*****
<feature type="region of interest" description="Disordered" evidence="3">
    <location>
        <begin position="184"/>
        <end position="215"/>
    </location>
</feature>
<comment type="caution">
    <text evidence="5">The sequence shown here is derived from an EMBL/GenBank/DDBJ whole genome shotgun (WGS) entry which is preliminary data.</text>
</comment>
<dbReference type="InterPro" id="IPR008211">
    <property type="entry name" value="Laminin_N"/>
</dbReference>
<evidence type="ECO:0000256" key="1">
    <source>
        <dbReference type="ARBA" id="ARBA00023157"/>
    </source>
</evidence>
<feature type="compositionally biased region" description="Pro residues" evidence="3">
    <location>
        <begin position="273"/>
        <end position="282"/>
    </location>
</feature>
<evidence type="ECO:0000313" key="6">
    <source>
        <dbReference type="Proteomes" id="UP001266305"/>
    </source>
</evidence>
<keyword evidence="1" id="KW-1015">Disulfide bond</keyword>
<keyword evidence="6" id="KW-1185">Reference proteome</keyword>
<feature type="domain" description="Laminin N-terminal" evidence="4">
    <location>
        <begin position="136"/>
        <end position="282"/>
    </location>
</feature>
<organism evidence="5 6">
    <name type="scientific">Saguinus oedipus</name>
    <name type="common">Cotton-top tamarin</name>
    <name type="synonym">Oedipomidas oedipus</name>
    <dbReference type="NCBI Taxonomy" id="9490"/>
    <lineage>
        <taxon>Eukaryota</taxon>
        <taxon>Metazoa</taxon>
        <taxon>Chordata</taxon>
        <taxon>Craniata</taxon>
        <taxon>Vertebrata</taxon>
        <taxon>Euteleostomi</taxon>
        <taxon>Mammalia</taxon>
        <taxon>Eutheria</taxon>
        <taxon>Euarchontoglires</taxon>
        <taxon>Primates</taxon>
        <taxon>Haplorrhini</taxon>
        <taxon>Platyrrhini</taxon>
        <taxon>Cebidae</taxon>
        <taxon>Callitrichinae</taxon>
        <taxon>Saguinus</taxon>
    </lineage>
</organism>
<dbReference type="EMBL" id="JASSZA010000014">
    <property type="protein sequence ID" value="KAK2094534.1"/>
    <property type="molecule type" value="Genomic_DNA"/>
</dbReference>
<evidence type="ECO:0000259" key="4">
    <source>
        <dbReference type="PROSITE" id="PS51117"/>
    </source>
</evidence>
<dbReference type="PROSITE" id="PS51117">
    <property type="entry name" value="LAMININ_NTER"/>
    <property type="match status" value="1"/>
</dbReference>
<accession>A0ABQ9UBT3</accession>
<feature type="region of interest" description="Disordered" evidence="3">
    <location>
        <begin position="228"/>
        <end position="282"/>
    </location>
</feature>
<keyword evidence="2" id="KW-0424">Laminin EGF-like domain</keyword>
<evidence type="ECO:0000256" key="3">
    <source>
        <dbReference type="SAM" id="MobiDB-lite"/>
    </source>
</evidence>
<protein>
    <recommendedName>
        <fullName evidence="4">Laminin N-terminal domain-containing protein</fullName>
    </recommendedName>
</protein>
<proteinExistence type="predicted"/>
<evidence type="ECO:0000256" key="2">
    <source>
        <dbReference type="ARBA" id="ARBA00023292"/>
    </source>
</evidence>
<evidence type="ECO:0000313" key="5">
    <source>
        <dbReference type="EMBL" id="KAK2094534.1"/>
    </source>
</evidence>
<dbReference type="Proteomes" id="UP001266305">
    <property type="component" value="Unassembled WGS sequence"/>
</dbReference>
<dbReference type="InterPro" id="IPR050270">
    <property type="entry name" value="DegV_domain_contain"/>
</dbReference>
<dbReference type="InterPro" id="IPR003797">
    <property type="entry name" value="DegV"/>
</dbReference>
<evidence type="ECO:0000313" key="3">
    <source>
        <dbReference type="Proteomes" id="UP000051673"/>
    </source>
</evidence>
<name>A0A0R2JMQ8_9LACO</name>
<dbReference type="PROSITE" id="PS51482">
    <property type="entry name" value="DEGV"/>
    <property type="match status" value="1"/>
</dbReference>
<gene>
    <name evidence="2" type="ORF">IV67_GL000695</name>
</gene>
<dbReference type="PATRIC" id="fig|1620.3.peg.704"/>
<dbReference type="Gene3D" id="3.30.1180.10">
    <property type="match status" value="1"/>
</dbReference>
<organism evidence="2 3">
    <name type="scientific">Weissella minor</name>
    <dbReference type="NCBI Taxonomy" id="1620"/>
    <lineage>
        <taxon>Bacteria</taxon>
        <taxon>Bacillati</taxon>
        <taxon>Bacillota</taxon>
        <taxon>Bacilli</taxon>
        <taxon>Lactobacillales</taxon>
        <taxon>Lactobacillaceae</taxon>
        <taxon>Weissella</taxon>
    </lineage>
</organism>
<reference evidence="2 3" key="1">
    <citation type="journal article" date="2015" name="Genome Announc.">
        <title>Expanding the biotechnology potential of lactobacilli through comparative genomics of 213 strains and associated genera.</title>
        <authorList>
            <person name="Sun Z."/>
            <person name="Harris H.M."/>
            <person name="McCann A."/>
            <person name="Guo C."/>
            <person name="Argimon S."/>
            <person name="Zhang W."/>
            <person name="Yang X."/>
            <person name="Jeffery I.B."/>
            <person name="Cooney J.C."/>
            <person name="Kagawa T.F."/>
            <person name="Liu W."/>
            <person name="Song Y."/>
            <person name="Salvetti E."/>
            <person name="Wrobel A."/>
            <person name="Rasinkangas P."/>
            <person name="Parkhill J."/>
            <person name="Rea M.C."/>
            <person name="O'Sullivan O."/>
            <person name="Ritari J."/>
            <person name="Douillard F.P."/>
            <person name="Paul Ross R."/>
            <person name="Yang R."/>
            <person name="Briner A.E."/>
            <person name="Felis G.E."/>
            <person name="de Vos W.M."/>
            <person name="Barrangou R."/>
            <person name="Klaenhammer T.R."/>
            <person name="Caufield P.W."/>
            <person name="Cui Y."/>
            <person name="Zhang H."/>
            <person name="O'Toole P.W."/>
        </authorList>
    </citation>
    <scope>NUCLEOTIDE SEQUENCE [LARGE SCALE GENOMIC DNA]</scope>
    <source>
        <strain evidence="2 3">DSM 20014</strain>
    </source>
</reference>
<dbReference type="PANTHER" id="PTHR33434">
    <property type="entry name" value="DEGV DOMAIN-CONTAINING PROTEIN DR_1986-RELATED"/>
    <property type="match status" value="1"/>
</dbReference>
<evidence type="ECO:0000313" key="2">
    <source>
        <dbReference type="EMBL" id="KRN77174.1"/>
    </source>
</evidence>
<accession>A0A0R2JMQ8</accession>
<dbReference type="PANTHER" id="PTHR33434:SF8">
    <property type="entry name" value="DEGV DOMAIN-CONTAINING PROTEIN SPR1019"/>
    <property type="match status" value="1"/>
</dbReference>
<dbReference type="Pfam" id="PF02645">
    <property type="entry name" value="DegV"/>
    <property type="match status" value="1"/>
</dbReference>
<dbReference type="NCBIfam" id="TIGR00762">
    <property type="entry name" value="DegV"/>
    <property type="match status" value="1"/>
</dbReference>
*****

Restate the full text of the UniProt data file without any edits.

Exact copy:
<feature type="region of interest" description="Disordered" evidence="3">
    <location>
        <begin position="184"/>
        <end position="215"/>
    </location>
</feature>
<comment type="caution">
    <text evidence="5">The sequence shown here is derived from an EMBL/GenBank/DDBJ whole genome shotgun (WGS) entry which is preliminary data.</text>
</comment>
<dbReference type="InterPro" id="IPR008211">
    <property type="entry name" value="Laminin_N"/>
</dbReference>
<evidence type="ECO:0000256" key="1">
    <source>
        <dbReference type="ARBA" id="ARBA00023157"/>
    </source>
</evidence>
<feature type="compositionally biased region" description="Pro residues" evidence="3">
    <location>
        <begin position="273"/>
        <end position="282"/>
    </location>
</feature>
<evidence type="ECO:0000313" key="6">
    <source>
        <dbReference type="Proteomes" id="UP001266305"/>
    </source>
</evidence>
<keyword evidence="1" id="KW-1015">Disulfide bond</keyword>
<keyword evidence="6" id="KW-1185">Reference proteome</keyword>
<feature type="domain" description="Laminin N-terminal" evidence="4">
    <location>
        <begin position="136"/>
        <end position="282"/>
    </location>
</feature>
<organism evidence="5 6">
    <name type="scientific">Saguinus oedipus</name>
    <name type="common">Cotton-top tamarin</name>
    <name type="synonym">Oedipomidas oedipus</name>
    <dbReference type="NCBI Taxonomy" id="9490"/>
    <lineage>
        <taxon>Eukaryota</taxon>
        <taxon>Metazoa</taxon>
        <taxon>Chordata</taxon>
        <taxon>Craniata</taxon>
        <taxon>Vertebrata</taxon>
        <taxon>Euteleostomi</taxon>
        <taxon>Mammalia</taxon>
        <taxon>Eutheria</taxon>
        <taxon>Euarchontoglires</taxon>
        <taxon>Primates</taxon>
        <taxon>Haplorrhini</taxon>
        <taxon>Platyrrhini</taxon>
        <taxon>Cebidae</taxon>
        <taxon>Callitrichinae</taxon>
        <taxon>Saguinus</taxon>
    </lineage>
</organism>
<dbReference type="EMBL" id="JASSZA010000014">
    <property type="protein sequence ID" value="KAK2094534.1"/>
    <property type="molecule type" value="Genomic_DNA"/>
</dbReference>
<evidence type="ECO:0000259" key="4">
    <source>
        <dbReference type="PROSITE" id="PS51117"/>
    </source>
</evidence>
<dbReference type="PROSITE" id="PS51117">
    <property type="entry name" value="LAMININ_NTER"/>
    <property type="match status" value="1"/>
</dbReference>
<accession>A0ABQ9UBT3</accession>
<feature type="region of interest" description="Disordered" evidence="3">
    <location>
        <begin position="228"/>
        <end position="282"/>
    </location>
</feature>
<keyword evidence="2" id="KW-0424">Laminin EGF-like domain</keyword>
<evidence type="ECO:0000256" key="3">
    <source>
        <dbReference type="SAM" id="MobiDB-lite"/>
    </source>
</evidence>
<protein>
    <recommendedName>
        <fullName evidence="4">Laminin N-terminal domain-containing protein</fullName>
    </recommendedName>
</protein>
<proteinExistence type="predicted"/>
<evidence type="ECO:0000256" key="2">
    <source>
        <dbReference type="ARBA" id="ARBA00023292"/>
    </source>
</evidence>
<evidence type="ECO:0000313" key="5">
    <source>
        <dbReference type="EMBL" id="KAK2094534.1"/>
    </source>
</evidence>
<dbReference type="Proteomes" id="UP001266305">
    <property type="component" value="Unassembled WGS sequence"/>
</dbReference>
<dbReference type="InterPro" id="IPR050270">
    <property type="entry name" value="DegV_domain_contain"/>
</dbReference>
<dbReference type="InterPro" id="IPR003797">
    <property type="entry name" value="DegV"/>
</dbReference>
<evidence type="ECO:0000313" key="3">
    <source>
        <dbReference type="Proteomes" id="UP000051673"/>
    </source>
</evidence>
<name>A0A0R2JMQ8_9LACO</name>
<dbReference type="PROSITE" id="PS51482">
    <property type="entry name" value="DEGV"/>
    <property type="match status" value="1"/>
</dbReference>
<gene>
    <name evidence="2" type="ORF">IV67_GL000695</name>
</gene>
<dbReference type="PATRIC" id="fig|1620.3.peg.704"/>
<dbReference type="Gene3D" id="3.30.1180.10">
    <property type="match status" value="1"/>
</dbReference>
<organism evidence="2 3">
    <name type="scientific">Weissella minor</name>
    <dbReference type="NCBI Taxonomy" id="1620"/>
    <lineage>
        <taxon>Bacteria</taxon>
        <taxon>Bacillati</taxon>
        <taxon>Bacillota</taxon>
        <taxon>Bacilli</taxon>
        <taxon>Lactobacillales</taxon>
        <taxon>Lactobacillaceae</taxon>
        <taxon>Weissella</taxon>
    </lineage>
</organism>
<reference evidence="2 3" key="1">
    <citation type="journal article" date="2015" name="Genome Announc.">
        <title>Expanding the biotechnology potential of lactobacilli through comparative genomics of 213 strains and associated genera.</title>
        <authorList>
            <person name="Sun Z."/>
            <person name="Harris H.M."/>
            <person name="McCann A."/>
            <person name="Guo C."/>
            <person name="Argimon S."/>
            <person name="Zhang W."/>
            <person name="Yang X."/>
            <person name="Jeffery I.B."/>
            <person name="Cooney J.C."/>
            <person name="Kagawa T.F."/>
            <person name="Liu W."/>
            <person name="Song Y."/>
            <person name="Salvetti E."/>
            <person name="Wrobel A."/>
            <person name="Rasinkangas P."/>
            <person name="Parkhill J."/>
            <person name="Rea M.C."/>
            <person name="O'Sullivan O."/>
            <person name="Ritari J."/>
            <person name="Douillard F.P."/>
            <person name="Paul Ross R."/>
            <person name="Yang R."/>
            <person name="Briner A.E."/>
            <person name="Felis G.E."/>
            <person name="de Vos W.M."/>
            <person name="Barrangou R."/>
            <person name="Klaenhammer T.R."/>
            <person name="Caufield P.W."/>
            <person name="Cui Y."/>
            <person name="Zhang H."/>
            <person name="O'Toole P.W."/>
        </authorList>
    </citation>
    <scope>NUCLEOTIDE SEQUENCE [LARGE SCALE GENOMIC DNA]</scope>
    <source>
        <strain evidence="2 3">DSM 20014</strain>
    </source>
</reference>
<dbReference type="PANTHER" id="PTHR33434">
    <property type="entry name" value="DEGV DOMAIN-CONTAINING PROTEIN DR_1986-RELATED"/>
    <property type="match status" value="1"/>
</dbReference>
<evidence type="ECO:0000313" key="2">
    <source>
        <dbReference type="EMBL" id="KRN77174.1"/>
    </source>
</evidence>
<accession>A0A0R2JMQ8</accession>
<dbReference type="PANTHER" id="PTHR33434:SF8">
    <property type="entry name" value="DEGV DOMAIN-CONTAINING PROTEIN SPR1019"/>
    <property type="match status" value="1"/>
</dbReference>
<dbReference type="Pfam" id="PF02645">
    <property type="entry name" value="DegV"/>
    <property type="match status" value="1"/>
</dbReference>
<dbReference type="NCBIfam" id="TIGR00762">
    <property type="entry name" value="DegV"/>
    <property type="match status" value="1"/>
</dbReference>